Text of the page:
A pandemic like Covid-19 is a danger posing an almost insurmountable challenge to every coping mechanism in Africa. Africa has been in a permanent state of crisis due largely to its position in the global concert of nations. This means that the continent’s default position consists in always translating hazards into risks.
Writing about the difference between danger and risk the German sociologist, Niklas Luhmann, described the former as an external event with potentially damaging consequences that we are not aware of and the latter as something entailing the conscious decision to do something as a consequence of a critical engagement with the external event.
This distinction has led the sociology of risk to assume danger and risk correlated with underdeveloped and developed countries by placing emphasis on two things. One was knowledge, namely the idea that where science is not strong, people are not aware of what poses a danger to their livelihood, therefore, becoming passive victims of circumstances. The other was technology, i.e. the technical capacity to respond to what one knows. Research has shown how problematic this distinction is. In my own research on coping with extreme events, I have found that taking risks is an anthropological constant. Taking risks describes the nature of human action.
The logic is the same, whether we are talking about individuals, communities or countries. Everyone is always in the process of translating dangers into risks, for acting in order to be able to act transforms dangers into calculated risks. However, what makes it difficult for Africa to do this is the extent to which structural conditions do not always allow the continent to undertake this translation process on its own terms. Development is actually a struggle undertaken by countries to enable themselves to define risk in their own terms within frameworks largely beyond their control.
In this sense, Covid-19 does not pose any particularly different kind of hazard to Africa. Just like with everything else African countries have to do to secure their own existence as nations, responding to this pandemic has followed a familiar pattern. They have to decide whether to pretend to be “normal” societies, and do the same kinds of things others are doing, or to go down a different road at the risk of conveying the impression of lacking commitment to public health.
In most developed countries, the Covid-19 hazard was translated into a risk through a simple mechanism: it was perceived as a threat to sanitary infrastructure requiring slow rates of infection, the so-called flattening of the curve, in order to protect the infrastructure and make sure it responds adequately. When several African countries rushed to declare lockdown measures of differing sorts, they, basically, adopted the translation of the developed countries. They failed to draw from their own experience in coping with crises by empowering their people to fend for themselves.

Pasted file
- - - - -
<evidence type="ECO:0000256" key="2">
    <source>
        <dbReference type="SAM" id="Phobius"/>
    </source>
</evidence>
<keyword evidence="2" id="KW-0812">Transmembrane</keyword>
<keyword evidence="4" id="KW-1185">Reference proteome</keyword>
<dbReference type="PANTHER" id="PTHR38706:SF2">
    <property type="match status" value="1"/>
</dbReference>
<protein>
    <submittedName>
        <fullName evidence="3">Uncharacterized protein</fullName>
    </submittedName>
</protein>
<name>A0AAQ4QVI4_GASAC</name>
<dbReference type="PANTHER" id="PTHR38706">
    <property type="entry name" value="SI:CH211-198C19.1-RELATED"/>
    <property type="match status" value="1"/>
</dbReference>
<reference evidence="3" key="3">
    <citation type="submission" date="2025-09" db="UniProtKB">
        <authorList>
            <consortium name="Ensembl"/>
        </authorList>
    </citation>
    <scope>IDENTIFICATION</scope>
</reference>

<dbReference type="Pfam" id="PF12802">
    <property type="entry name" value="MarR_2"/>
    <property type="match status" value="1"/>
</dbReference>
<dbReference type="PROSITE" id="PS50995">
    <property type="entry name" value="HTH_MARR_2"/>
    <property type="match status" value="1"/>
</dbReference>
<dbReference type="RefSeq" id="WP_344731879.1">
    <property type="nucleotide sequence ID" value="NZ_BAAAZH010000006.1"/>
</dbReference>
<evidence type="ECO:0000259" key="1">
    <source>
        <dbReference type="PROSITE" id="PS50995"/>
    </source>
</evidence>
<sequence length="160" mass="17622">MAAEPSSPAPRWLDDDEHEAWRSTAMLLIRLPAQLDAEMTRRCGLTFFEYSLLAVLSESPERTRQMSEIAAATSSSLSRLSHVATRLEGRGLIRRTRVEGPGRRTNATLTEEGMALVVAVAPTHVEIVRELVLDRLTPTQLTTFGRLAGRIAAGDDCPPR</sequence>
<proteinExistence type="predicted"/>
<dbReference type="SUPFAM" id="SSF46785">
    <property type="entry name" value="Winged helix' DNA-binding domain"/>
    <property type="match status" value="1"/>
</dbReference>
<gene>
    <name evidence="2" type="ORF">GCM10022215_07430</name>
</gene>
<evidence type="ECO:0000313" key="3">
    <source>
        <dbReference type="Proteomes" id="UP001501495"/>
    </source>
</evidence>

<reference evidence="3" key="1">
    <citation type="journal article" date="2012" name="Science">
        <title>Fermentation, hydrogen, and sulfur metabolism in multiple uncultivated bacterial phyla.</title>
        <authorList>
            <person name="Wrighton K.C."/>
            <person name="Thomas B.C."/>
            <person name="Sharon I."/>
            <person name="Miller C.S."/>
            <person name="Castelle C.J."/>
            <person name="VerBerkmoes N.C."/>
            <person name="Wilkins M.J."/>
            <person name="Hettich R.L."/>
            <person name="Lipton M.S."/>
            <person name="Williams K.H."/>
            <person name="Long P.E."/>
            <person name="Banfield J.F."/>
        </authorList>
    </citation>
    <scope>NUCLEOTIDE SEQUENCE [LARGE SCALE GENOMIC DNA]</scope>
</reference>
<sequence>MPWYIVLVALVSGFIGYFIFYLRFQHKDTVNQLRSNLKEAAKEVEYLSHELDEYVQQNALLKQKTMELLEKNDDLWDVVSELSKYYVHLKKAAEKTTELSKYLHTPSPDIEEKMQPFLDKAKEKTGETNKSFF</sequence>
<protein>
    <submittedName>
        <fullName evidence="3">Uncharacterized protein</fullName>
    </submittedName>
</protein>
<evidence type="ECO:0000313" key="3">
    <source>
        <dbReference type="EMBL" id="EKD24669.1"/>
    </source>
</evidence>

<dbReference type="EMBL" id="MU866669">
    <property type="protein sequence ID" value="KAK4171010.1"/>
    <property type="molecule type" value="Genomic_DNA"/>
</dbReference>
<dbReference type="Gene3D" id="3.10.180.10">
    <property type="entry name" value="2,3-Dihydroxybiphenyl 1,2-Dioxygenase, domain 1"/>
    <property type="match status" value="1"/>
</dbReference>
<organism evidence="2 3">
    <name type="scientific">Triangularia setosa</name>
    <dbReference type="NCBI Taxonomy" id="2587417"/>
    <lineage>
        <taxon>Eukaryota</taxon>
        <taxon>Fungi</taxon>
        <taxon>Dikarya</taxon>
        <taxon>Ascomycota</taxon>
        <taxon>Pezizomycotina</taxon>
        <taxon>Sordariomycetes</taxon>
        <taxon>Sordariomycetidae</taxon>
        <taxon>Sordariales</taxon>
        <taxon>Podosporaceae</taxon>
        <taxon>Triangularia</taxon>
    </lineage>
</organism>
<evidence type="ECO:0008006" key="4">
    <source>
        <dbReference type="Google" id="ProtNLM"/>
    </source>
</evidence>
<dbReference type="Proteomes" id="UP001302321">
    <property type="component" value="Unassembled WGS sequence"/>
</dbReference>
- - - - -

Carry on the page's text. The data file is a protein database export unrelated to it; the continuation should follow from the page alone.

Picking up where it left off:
The nature of the pandemic in Africa did not place before African nations a choice between saving lives, or protecting the economic fabric. Rather, and as cruel as it may sound, it placed the choice between allowing many Africans to die without protecting the economic fabric, or allowing many Africans to die while protecting the economic fabric. With the rush to adopt lockdown measures, countries effectively withdrew protection from the only infrastructure that has served Africa reasonably well for many years, namely the social infrastructure. A local translation of risk would have entailed identifying measures to reduce the likelihood of infection while fending for oneself.
Indeed, in Africa going out to the street to secure one’s livelihood at the risk of infection is what individuals need to do in order to have a life worth protecting. Locking people down at home renders them even more vulnerable, since it not only makes them dependent on others for their survival, but also because it takes away from them the only thing giving their life meaning, i.e. the risks they take to secure their own lives.
It is probably still too early to say whether the announced doom that failed to materialize – so far, Africa has not experienced any of the horror scenarios concerned people and institutions around the world have been drawing – has given lie to the hurried measures adopted by African countries. It is clear, however, that such measures were a serious departure from local cultures of risk such that if push comes to shove it will not be Covid-19 killing people, but rather the measures taken to prevent the virus from killing people.
Elísio Macamo is Professor of Sociology and African Studies at the University of Basel, in Switzerland. He reports his research on risk in Africa in his publication “The Taming of Fate – Approaches to Risk from a Social Action Perspective – Case Studies from Southern Mozambique”, Dakar 2017: CODESRIA.